Sunday, November 29, 2009

October Reads in Review - 2009

I just realized I'd better get around to posting my October reads because November is about to end! Because I casually participated in the Readathon without signing up, there were a few books I zipped through and only quoted, thinking it would be best not to knock myself out reviewing. I'll link to posts that contain mini-reviews or quotes, in those cases. I also read several episodes of Bone (graphic novels) without reviewing them because I have the huge volume that contains all 9 stories and planned to review the entire book when I finish. Of course, now I've forgotten a lot of what I read, so that may never happen.

Bookfool's October Reads in Review (links where applicable):

Key: CH = Children's
YA = Young Adult
NF = Nonfiction
GN = Graphic Novel
M = Memoir
HF = Historical Fiction

147. The Unlikely Disciple by Kevin Roose (NF/M) - the memoir of a Brown University student who decided to go undercover for a semester at "America's Holiest University", aka Liberty University -- the university founded by Moral Majority leader Jerry Falwell (who was still alive at the time). Surprisingly even-handed and skilled writing; I predict Roose will go far.

148. Breaking the Bank by Yona Zeldis McDonough - Mia's nearly at her wit's end when a miracle occurs. The automatic teller machine at her bank begins to give her extra money but it isn't deducted from her account. Each time she uses the machine, it gives her a little bit more; and, a mysterious message appears with the magical gift: "Use it well." I had trouble liking Mia, but I loved that touch of magic and the big-cast ending.

149. To Serve Them All My Days by R. F. Delderfield (HF) - A young Welshman returns from WWI France shell-shocked and is sent to a remote boys' school to teach as part of his therapy. He ends up finding his life's calling in teaching and makes himself a permanent home at Bamfyld. A beautifully-rendered saga.

150. Day by Day Armageddon by J. L. Bourne (Horror) - A young military man decides to disobey orders to return to base when a plague that turns people into zombies spreads world-wide. To save himself, he comes up with clever distractions. Eventually, he pairs up with his neighbor and they pick up a few stray survivors. Weird fun.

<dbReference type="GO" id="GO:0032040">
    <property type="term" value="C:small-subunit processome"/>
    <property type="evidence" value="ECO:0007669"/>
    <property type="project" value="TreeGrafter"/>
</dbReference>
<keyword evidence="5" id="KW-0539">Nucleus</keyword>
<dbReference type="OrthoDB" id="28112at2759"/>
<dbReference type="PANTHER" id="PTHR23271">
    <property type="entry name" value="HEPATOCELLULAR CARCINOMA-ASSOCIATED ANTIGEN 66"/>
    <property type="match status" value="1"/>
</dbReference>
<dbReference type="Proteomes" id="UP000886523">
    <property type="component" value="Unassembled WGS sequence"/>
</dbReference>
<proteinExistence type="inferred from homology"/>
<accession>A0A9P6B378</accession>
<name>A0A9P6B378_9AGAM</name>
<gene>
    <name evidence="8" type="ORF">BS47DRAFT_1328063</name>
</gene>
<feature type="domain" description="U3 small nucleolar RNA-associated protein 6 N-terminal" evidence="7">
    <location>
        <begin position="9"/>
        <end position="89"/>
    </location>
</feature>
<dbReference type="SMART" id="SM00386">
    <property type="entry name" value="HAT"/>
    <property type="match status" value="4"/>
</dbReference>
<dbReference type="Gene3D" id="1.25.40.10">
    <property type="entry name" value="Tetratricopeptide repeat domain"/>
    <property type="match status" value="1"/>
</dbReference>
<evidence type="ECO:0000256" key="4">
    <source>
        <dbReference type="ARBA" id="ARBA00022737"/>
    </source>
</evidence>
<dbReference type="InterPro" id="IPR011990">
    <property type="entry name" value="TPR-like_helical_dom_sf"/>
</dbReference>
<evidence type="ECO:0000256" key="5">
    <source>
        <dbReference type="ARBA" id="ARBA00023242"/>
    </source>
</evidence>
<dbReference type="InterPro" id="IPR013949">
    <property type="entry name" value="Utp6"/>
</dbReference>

151. Crossing Myself by Greg Garrett (NF/M) - The true story of a Christian-turned-atheist (a professor at Baylor) who was on the verge of suicide when he had an epiphany and turned his life around, returning to his faith but at a different church. By the end of the book, he was studying at seminary in addition to writing and working as an English professor. Loved this book, which is full of his musings about religion, writing, loving each other, life and depression.

152. The Maze Runner by James Dashner (YA/Sci-fi) - A young boy awakens to find himself being pulled out of an elevator and into the center of a huge maze. He has no memory of his previous life but knows he wants to be one of the runners who look for an exit. Exciting, roller-coaster ride of a book. I hope they turn this one into a movie.

153. Cheating Death by Sanjay Gupta, M.D. (NF/Health) - The famous TV doctor talks about life-saving new discoveries and procedures that can save lives now, but which are not, in most cases, in widespread practice (at least in the U.S., where we have to overanalyze everything). An easy, breezy, fascinating read.

154. Uglies by Scott Westerfeld (YA/Sci-fi) - The first in a series about a dystopian world where people are divided by looks. Tally wants to be a Pretty and catch up with her friend Peris, who is already living in New Pretty Town, but then she meets Shay and finds out about the Smoke, a place where people live off the land. Surprisingly deep social commentary and fun sci-fi.

155. Not Becoming My mother by Ruth Reichl (NF/Memoir) - a memoir about how unhappy Reichl's mother was being stuck at home when she desired to become a doctor. Beautiful writing, but thoroughly depressing because I'm pretty much her mother, tossed forward in time 30 years (except I have no interest in becoming a doctor).

156. The Sneeze by Anton Chekov (Plays) [Quote] - A series of hilarious plays. I knew Chekov was a comic genius but I've only read his short stories, in the past.

157. Bone, Vol. 1: Out from Boneville (GN) - The three Bones (annoying names, great characters) have been kicked out of their home because of one of Phoney Bone's schemes to make money. Separately, they stumble into a world where rat creatures chase them, a dragon helps them out, and they end up making friends with a tough old farm granny and her granddaughter. Hilarious, clean and adventurous.